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Laurie E. Drinkwater

Systems approaches to research can be used to study characteristics of agricultural systems that cannot be addressed using conventional factorial experiments. The goal of a factorial experiment is to break down a complex system in order to isolate and study specific components and identify cause-effect relationships. In contrast, systems experiments aim to understand how a complex system functions as a whole and thus requires that intact systems be studied. Two approaches have been successfully applied to agricultural systems research: 1) field station experiments where simulated cropping systems are established in replicated plots and 2) studies of intact agroecosystems using commercial farms as study sites. These two approaches have complementary strengths and limitations and have made significant contributions to our understanding of ecological processes in agricultural systems. The development of sustainable agroecosystems will be best accomplished using an integrated research approach combining systems experiments with appropriately designed factorial experiments.

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Laurie E. Drinkwater, Deborah K. Letourneau, Fekede Workneh, Marita Cantwell, Ariena H.C. van Bruggen and Carol Shennan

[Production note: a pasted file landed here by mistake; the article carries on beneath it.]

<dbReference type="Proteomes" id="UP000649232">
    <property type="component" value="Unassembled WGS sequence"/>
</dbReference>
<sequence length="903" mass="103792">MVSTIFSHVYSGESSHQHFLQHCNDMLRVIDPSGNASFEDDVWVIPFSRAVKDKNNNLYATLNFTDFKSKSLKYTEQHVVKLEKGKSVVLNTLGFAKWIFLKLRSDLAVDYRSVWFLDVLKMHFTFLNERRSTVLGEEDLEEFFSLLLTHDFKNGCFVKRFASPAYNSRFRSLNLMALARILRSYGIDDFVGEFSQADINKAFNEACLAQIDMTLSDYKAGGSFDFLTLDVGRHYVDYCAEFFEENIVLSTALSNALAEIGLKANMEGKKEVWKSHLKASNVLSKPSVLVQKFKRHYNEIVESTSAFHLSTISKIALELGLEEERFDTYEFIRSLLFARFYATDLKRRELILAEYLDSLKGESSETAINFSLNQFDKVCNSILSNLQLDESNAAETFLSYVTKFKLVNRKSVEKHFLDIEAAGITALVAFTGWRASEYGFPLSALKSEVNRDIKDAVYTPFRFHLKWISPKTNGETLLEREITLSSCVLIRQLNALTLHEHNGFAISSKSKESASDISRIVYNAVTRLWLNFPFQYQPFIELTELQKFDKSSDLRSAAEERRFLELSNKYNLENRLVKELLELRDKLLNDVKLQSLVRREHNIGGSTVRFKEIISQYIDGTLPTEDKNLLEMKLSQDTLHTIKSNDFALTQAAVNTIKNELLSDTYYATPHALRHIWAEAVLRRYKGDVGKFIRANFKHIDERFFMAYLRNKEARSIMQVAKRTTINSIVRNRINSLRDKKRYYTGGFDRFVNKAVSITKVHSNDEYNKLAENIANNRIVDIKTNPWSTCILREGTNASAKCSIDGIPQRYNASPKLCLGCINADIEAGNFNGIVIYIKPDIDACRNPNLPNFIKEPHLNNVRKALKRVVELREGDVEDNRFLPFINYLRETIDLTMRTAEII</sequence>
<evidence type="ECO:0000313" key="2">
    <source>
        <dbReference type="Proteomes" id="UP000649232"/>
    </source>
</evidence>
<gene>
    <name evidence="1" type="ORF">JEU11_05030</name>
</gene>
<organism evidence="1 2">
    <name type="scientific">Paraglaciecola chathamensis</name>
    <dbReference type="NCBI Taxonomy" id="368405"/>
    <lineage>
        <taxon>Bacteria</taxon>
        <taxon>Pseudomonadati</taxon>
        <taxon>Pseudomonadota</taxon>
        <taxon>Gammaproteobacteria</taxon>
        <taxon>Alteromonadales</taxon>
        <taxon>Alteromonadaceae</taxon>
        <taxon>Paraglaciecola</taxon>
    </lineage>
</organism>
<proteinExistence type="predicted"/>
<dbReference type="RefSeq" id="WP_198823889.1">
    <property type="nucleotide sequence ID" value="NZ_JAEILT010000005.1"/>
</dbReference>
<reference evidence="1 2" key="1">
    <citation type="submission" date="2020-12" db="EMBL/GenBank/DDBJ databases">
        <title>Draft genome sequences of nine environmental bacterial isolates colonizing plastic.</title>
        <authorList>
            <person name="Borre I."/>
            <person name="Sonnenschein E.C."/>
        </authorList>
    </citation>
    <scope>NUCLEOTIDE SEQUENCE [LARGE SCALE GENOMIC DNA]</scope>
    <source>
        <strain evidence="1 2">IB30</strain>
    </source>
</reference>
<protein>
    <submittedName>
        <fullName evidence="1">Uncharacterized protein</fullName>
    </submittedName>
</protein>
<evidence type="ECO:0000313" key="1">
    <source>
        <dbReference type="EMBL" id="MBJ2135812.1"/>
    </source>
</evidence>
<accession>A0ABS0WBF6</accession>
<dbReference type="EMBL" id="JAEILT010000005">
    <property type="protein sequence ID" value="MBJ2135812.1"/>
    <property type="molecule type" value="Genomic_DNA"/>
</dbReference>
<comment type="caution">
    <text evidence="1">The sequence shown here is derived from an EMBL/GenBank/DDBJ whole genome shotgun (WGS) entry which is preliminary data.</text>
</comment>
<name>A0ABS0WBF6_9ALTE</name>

Twenty commercial tomato production systems were compared in a multidisciplinary on farm study. The aim was to determine if organic (ORG) and conventional (CNV) systems differed in terms of agronomic criteria or indicators of underlying ecological characteristics. Field level measures of inputs, yields, fruit quality, arthropod abundance and management operations were made. Also, multiple samples within each field were taken to measure soil chemical and physical properties, root pathogen populations, disease incidence, and pest damage levels for multivariate analysis. Management effects on agronomic criteria (yield, fruit quality, pest damage) were small, whereas differences in soil N pools, microbial activity, pathogen populations and arthropod communities between ORG and CNV sites were sufficiently robust to be distinguished from site to site variation. Relationships between management, crop productivity and fruit quality will be discussed.